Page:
Can SodaStream Take on Goliath?

Around this time last year, SodaStream looked unbreakable. Fresh off a successful Super Bowl ad campaign, the Israeli sparkling beverage maker announced more than 50% sales and net income growth for 2012 and raised guidance for the year ahead. Investors swooned and the stock climbed 40% in the following four months.

A year later, things look a little dicey, to say the least. As my colleague Dan Caplinger put it, "[T]he at-home soda-maker specialist has investors in a near-panic about its future prospects."

What changed? Well, SodaStream's third-quarter earnings growth decelerated, management warned of a flat holiday sales season, and a giant of the beverage industry, Coca-Cola (NYSE: KO  ) , decided to challenge SodaStream on its own turf.

The market, without some sort of significant reassurance from management on Wednesday's earnings call, seems certain SodaStream is losing its fizz. A buyout from Pepsi, many believe, would be SodaStream's saving grace.

But the earnings shortfall, to give SodaStream the benefit of the doubt, could be a short-term hiccup. Management blamed "logistical" issues, a temporarily altered product mix, and a currency fluctuation as the key culprits of weak fourth-quarter results. Analysts are expecting only a penny per share.

The concern for many investors, however, is not whether SodaStream can leap a short-term hurdle. Let's assume, for a moment, that each of these issues is in fact "100% addressable" as SodaStream claims. And let's assume that the company's biting the bullet now to boost household penetration, a nobler long-term goal.

What happens, though, when the next hurdle for SodaStream is a towering Goliath in the form of Coca-Cola and Green Mountain Coffee Roasters' Keurig Cold machine?

In the world of soda, an industry largely driven by intangibles like brand loyalty and flavor amplitude, Coke has both qualities in droves. And Green Mountain brings a deep well of expertise in creating convenient, easy-to-use household beverage appliances.

SodaStream, at least on the surface, seems outmatched. Despite having a century of experience under its belt, SodaStream's fighting an uphill battle as it aims to challenge Coke in the brand loyalty category. Consider the chart below, which shows the relative expenditures of both companies on advertising and marketing:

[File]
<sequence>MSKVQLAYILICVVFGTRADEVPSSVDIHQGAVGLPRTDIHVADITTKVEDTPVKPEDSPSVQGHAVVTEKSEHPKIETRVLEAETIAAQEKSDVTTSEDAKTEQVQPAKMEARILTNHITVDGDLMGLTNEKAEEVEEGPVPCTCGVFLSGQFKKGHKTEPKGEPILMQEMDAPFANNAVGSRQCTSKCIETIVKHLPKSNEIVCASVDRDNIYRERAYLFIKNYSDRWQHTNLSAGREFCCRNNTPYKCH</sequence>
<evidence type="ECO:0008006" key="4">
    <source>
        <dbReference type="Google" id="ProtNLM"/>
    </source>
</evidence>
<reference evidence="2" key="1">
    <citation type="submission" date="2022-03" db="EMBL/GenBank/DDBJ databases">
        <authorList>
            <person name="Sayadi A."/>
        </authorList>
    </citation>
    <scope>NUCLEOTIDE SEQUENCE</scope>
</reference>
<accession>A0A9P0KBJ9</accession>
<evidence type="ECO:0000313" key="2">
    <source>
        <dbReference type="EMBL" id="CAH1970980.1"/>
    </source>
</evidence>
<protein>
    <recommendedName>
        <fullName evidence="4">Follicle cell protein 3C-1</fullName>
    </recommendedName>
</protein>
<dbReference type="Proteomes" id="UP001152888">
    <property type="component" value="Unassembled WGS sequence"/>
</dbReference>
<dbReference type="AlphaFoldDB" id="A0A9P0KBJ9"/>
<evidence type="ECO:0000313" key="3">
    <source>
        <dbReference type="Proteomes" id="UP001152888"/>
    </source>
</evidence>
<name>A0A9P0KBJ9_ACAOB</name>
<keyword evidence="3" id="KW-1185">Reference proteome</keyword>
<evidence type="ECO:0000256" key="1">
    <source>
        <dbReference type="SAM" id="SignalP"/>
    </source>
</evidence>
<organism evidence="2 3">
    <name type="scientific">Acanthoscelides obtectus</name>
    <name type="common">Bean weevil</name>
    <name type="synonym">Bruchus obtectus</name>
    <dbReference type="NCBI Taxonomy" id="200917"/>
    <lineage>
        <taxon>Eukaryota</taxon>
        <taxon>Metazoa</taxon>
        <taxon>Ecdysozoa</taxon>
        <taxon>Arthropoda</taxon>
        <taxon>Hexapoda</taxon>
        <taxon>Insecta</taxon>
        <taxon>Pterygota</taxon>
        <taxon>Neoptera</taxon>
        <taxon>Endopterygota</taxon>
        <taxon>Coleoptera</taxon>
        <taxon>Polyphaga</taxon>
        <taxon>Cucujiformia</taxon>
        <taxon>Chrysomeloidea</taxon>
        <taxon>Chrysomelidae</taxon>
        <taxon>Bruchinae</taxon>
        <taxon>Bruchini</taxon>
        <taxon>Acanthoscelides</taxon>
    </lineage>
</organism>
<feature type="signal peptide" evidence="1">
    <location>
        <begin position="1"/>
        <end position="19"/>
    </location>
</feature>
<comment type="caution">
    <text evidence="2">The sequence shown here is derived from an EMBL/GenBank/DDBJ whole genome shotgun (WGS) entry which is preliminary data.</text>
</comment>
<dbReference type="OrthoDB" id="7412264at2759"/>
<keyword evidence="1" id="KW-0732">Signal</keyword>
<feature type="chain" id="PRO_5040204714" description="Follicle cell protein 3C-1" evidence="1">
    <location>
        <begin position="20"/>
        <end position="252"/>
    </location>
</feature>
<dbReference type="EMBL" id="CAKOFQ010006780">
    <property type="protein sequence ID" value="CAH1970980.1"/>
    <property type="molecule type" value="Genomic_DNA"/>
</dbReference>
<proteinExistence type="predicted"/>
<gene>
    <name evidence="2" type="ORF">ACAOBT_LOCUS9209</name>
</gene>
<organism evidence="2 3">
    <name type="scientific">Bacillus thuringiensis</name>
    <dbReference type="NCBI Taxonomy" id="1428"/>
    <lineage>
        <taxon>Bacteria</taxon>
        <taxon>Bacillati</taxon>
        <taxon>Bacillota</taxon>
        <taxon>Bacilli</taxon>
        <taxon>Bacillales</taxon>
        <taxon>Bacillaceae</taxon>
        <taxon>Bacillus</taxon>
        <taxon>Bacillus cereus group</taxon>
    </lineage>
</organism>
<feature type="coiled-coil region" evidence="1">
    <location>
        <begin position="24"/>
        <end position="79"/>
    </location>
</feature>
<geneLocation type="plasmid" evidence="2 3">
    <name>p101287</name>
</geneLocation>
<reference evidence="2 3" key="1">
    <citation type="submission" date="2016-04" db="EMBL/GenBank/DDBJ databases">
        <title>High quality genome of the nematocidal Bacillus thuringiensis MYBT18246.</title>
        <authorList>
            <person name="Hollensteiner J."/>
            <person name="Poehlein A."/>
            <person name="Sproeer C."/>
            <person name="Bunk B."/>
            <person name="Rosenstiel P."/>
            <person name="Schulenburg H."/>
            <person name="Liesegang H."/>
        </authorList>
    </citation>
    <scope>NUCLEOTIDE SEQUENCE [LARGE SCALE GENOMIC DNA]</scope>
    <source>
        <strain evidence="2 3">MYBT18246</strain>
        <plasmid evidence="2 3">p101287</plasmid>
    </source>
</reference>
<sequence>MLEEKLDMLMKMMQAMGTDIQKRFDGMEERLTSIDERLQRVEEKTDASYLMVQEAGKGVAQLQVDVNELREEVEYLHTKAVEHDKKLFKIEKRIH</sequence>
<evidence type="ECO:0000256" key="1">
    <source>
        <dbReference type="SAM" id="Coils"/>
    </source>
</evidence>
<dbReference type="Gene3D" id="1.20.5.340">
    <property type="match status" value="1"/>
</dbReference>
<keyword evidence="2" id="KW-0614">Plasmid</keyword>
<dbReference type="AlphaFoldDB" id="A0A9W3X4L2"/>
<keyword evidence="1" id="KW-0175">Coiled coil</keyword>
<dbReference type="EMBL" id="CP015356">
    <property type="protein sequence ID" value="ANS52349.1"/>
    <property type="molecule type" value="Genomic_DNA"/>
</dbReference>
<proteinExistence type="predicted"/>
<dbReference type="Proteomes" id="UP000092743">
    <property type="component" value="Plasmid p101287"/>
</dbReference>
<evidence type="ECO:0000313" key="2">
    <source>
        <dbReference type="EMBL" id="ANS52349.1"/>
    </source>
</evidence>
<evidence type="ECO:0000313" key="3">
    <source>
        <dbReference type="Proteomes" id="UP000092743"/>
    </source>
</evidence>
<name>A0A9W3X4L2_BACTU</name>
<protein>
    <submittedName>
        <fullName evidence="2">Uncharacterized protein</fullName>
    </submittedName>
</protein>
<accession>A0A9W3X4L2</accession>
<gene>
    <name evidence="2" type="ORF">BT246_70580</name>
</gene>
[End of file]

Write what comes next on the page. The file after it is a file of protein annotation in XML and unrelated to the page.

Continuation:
As SodaStream's management team has pointed out before, Coke spends SodaStream's yearly budget as though it was a weekly allowance. Coke's brand power is like a steel coat of armor that SodaStream's unlikely to penetrate.

From my perspective, SodaStream investors must believe that the company can continue on its upward climb by providing a better, more convenient machine and by capitalizing on a growing interest in healthier beverages. If, in fact, Green Mountain is able to one-up SodaStream with its Keurig Cold device in terms of convenience and personalization, two increasingly important characteristics, it will strike SodaStream where it counts. Game over.

But if SodaStream's machine proves superior, there's no reason its advance will be stopped short. Furthermore, as I have pointed out, SodaStream can succeed without Pepsi by giving consumers a world of choice that doesn't include the two dominant labels. What it needs to do, however, is tack on as many complementary brands that consumers love as it can. They might not carry the same cachet as Coke or Pepsi, but they could provide a healthier alternative. And the virtual duopoly those companies created is not forever. Taste preferences for beverages can be as diverse as taste preferences for any other product.

In other words, SodaStream's an underdog, but its success does not depend on defeating Goliath. SodaStream just needs to offer something Coke can't replicate easily or that Coke won't replicate due to its reliance on sales of core products.

By its own account, SodaStream controls only 0.2% of the global soft-drink market and 2% of the sparkling-water market today. The opportunity is tremendous, and there's room for multiple players.

For SodaStream to stay relevant, however, it needs to prove that no one, not even a Goliath like Coke, can beat it at its own game by making an overall better at-home carbonated beverage machine. It's SodaStream's crucial weapon and the key to this underdog's long-term success. 

SodaStream's wood-panelled Source device. Source: SodaStream.

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  • Report this Comment On February 25, 2014, at 11:08 AM, dapperone wrote:

    The Coca Cola - GMCR alliance is far more about Coca Cola diversifying into coffee and much less about GMCR selling soda and disrupting SodaStream's business model. I'm convinced that SodaStream will be hurt very little or not at all by this development, with or without an alliance/buyout from Pepsi. The Keurig Cold machine won't be released for at least 6 months, and just like the Keurig Coffee pod machines, it apparently will only allow pre-measured single servings, probably at a higher price per serving than purchasing an individual soda at a store, unlike the much more versatile SodaStream machines, which allow consumers to achieve cost savings using bulk syrups. An alliance with Pepsi is unlikely unless Pepsi is willing to supply a cola syrup that meets SodaStream's standards - one that doesn't contain corn syrup.

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